The Navajo Nation is slowly re-opening as more people get vaccinated.
In an interview with FOX 13, President Jonathan Nez said they were making good progress. But he also expressed some concern about Utah moving to terminate its COVID-19 public health orders.
"I think the Navajo people here on the Navajo Nation have done an outstanding job. We’re confident," President Nez said Thursday. "Slowly, we’re starting to re-open the Navajo Nation."
The Navajo Nation, which spans parts of Utah, Arizona and New Mexico, was a major hotspot in the United States for COVID-19 cases last year. President Nez and Navajo health officials imposed a series of strict lockdowns, curfews and restrictions to get a handle on cases.
The president said he believed it has worked. In recent weeks, the Navajo Nation has gone days without any new COVID-19 cases or deaths. In even more good news, of the roughly 260,000 Navajo who live in and around the Nation's boundaries, about 50% have been vaccinated. Of those who live on the Navajo Nation itself? It's around 70%, President Nez said.
"If we can get to 75% of our residents here on the Navajo Nation to get fully vaccinated, then we can start opening up our nation to our visitors and our guests and that would be a truly, a big goal," he said, noting that would be herd immunity for the area.
Businesses, churches and other things are starting to increase occupancy. A nightly curfew remains in effect. The Navajo Nation has moved to a "yellow" on its color-coded restriction scale. (The Nation has even started to send some masks and other personal protective equipment to other places like India, which is now facing a massive surge in COVID-19 cases.)
But until that herd immunity goal is reached, popular tourism destinations like Monument Valley will remain closed to visitors.
"Right now, we’re in a soft re-opening. We’re focusing on our Navajo citizens," the president said. "So I appreciate our visitors being patient with us. Also, they recognize how hard-hit Navajo has been."
President Nez on Thursday met with Lt. Governor Deidre Henderson at Navajo Mountain, where they discussed a number of topics including water and infrastructure access. She said they did discuss COVID-19 and vaccination efforts.
"Utah Navajo Health System has done a phenomenal job of vaccinating people in San Juan County. In fact, the Navajo Nation has made remarkable progress getting their adult population vaccinated," she said in a text message. "It’s not my place to discuss their specific numbers, but they’re impressive, and getting close to where President Nez has indicated he wants them to be before beginning to open up the reservation once again. They are taking safety precautions very seriously in order to protect people."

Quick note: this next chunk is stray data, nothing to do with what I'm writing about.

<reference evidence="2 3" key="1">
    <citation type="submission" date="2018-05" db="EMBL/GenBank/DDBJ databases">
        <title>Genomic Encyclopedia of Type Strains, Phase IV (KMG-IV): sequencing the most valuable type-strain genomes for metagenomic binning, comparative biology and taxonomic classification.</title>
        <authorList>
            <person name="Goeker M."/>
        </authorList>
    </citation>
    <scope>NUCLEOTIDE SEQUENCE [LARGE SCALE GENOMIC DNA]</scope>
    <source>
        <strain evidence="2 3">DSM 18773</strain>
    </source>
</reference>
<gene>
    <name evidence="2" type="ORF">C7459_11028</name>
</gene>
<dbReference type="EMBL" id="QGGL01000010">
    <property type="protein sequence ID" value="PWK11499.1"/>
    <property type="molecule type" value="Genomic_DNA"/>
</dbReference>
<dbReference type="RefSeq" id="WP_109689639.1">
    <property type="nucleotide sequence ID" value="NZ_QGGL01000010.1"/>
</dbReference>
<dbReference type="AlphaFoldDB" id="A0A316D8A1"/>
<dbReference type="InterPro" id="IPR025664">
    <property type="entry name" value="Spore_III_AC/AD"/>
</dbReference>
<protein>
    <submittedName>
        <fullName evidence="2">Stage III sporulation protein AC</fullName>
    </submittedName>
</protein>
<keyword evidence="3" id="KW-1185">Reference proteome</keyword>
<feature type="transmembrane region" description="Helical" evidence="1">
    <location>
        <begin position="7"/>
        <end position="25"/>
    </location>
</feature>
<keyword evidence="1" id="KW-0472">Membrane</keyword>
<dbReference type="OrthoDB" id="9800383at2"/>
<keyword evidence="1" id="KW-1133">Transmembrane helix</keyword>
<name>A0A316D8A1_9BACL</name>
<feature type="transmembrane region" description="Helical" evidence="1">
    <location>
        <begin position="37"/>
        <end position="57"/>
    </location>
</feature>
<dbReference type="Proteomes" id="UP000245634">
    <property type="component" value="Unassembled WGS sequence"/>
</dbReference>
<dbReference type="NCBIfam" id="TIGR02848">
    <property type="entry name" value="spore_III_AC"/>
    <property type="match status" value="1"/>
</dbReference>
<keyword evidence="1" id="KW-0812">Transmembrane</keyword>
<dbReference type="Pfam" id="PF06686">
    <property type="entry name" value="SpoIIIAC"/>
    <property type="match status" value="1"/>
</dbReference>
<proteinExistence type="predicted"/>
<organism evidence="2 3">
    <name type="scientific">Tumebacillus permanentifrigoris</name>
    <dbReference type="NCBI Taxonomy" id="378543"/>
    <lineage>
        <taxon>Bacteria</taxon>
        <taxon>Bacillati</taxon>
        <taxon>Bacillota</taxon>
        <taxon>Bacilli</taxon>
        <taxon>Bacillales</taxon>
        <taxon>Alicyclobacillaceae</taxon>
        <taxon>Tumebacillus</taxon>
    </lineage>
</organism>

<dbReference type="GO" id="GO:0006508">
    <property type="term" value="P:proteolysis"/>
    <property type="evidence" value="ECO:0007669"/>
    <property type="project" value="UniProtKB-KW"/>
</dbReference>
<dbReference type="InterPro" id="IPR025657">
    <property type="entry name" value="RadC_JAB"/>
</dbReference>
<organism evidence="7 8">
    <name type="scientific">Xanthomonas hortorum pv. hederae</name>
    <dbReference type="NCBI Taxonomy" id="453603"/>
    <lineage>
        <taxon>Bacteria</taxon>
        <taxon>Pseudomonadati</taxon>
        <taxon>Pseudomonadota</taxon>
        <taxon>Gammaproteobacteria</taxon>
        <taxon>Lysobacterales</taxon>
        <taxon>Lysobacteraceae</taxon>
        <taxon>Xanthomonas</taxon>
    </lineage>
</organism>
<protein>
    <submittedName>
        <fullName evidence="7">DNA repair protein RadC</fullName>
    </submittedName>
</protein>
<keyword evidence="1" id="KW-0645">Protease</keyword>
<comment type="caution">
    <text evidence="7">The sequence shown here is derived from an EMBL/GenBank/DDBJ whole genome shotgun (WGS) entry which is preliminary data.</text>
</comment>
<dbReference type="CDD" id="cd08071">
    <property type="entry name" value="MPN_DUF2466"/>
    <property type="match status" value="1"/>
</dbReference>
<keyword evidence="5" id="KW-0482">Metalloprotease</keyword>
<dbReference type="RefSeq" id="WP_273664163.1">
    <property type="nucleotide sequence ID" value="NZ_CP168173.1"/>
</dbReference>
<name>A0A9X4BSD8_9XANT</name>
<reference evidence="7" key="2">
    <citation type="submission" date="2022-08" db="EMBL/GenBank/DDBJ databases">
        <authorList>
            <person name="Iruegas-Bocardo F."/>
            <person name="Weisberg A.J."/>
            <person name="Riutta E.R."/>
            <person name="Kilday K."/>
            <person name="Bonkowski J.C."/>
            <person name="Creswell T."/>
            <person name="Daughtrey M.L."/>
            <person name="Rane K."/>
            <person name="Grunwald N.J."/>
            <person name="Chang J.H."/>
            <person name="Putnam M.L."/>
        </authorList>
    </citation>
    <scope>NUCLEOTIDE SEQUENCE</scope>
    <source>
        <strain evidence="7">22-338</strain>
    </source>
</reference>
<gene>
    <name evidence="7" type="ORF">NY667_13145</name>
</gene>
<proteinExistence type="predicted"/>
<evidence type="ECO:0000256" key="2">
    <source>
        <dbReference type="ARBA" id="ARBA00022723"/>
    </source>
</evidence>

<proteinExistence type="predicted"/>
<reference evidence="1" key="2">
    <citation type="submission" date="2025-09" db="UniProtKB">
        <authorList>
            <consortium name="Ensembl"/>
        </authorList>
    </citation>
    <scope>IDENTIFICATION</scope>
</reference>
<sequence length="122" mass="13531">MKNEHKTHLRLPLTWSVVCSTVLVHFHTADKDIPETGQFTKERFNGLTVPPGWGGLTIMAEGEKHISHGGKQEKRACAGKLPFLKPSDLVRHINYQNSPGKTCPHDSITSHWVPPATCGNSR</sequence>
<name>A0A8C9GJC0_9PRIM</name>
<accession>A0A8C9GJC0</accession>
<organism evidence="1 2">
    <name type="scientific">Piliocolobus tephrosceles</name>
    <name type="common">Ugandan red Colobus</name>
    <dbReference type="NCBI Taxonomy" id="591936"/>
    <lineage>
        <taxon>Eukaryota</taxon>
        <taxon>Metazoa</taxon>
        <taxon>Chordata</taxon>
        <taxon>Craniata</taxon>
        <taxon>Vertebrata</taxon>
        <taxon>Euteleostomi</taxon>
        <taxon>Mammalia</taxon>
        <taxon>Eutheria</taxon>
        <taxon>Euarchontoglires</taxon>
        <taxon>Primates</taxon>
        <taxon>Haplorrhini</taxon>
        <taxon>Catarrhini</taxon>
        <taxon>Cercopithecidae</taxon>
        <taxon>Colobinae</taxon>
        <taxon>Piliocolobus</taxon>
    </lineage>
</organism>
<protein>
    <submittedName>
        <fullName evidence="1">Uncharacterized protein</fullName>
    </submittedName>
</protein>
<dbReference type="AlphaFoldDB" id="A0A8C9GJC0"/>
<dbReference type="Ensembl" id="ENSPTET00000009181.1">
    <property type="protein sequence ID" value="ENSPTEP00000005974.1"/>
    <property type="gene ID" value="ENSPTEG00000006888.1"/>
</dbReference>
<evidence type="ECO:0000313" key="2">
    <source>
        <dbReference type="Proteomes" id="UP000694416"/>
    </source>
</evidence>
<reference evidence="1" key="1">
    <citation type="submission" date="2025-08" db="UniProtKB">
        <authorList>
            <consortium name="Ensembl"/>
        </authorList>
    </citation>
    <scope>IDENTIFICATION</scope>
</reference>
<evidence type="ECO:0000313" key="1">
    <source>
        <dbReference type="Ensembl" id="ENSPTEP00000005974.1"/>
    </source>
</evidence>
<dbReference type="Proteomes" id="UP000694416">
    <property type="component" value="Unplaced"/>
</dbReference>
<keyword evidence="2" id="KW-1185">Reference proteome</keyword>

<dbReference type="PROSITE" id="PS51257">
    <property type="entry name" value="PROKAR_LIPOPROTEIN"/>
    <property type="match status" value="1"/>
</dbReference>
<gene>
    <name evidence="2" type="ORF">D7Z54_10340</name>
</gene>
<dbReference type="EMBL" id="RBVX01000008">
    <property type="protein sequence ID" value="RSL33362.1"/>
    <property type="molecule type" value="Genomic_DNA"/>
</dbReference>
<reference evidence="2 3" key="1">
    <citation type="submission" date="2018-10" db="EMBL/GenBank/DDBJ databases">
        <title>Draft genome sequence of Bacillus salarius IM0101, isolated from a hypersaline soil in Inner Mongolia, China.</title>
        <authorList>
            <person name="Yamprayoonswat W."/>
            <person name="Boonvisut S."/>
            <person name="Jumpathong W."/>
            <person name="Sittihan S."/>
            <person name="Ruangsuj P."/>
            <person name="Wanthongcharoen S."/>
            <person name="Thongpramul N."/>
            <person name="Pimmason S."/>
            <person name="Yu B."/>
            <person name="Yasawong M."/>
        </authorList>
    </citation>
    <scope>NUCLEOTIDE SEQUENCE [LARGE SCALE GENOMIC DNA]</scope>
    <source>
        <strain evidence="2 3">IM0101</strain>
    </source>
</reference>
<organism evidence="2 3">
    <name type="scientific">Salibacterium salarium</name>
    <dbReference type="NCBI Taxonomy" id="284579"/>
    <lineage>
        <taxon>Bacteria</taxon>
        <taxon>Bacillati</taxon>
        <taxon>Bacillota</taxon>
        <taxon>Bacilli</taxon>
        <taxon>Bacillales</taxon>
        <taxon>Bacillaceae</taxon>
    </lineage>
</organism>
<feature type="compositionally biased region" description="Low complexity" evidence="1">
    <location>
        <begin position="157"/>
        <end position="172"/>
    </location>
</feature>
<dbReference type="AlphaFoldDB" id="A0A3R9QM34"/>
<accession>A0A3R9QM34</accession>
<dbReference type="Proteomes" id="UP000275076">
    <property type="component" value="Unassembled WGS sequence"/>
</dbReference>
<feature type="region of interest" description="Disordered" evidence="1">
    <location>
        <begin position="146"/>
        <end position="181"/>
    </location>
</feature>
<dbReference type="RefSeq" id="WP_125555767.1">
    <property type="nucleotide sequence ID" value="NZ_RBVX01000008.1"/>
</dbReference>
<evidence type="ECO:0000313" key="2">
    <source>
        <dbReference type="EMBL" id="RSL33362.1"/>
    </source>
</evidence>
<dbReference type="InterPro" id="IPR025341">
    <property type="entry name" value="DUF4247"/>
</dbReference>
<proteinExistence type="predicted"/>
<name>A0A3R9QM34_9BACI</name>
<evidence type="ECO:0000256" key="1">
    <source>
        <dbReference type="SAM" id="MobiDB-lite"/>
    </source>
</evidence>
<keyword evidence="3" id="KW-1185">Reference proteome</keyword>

Asked by FOX 13 about the potential impact of Utah terminating all its public health orders under the law nicknamed the "COVID-19 endgame," President Nez said he did have some concern.
"We are concerned with that. With the state of Utah, we are interconnected," he said. "But I think you'll see many of our Navajo citizens at the border towns, they’re wearing masks."
President Nez said the Navajo Nation has adopted more strict health guidelines, even as the rest of the United States has opened up recently. He said wearing a mask is not a political statement, "it’s just showing you care about yourself and your community."
The latest metrics by Utah's Department of Health show the state is closer to terminating public health orders on gathering sizes, physical distancing and other measures. As of Friday, Utah's case rate was 161 per 100,000 (the law set a 191 per 100,000 rate); COVID-19 intensive care utilization was 12.1% (with a target of less than 15%); and vaccine prime doses were 1.52 million (with a target of 1.63 million).
Under the law, a mask mandate will remain in place for K-12 schools.
"With jurisdictions lessening their restrictions, of course it’s up to them," President Nez told FOX 13. "But for us on Navajo [Nation], we’re going to stay with very stringent protocols and that’s what helped us thus far with bringing numbers down and getting people vaccinated."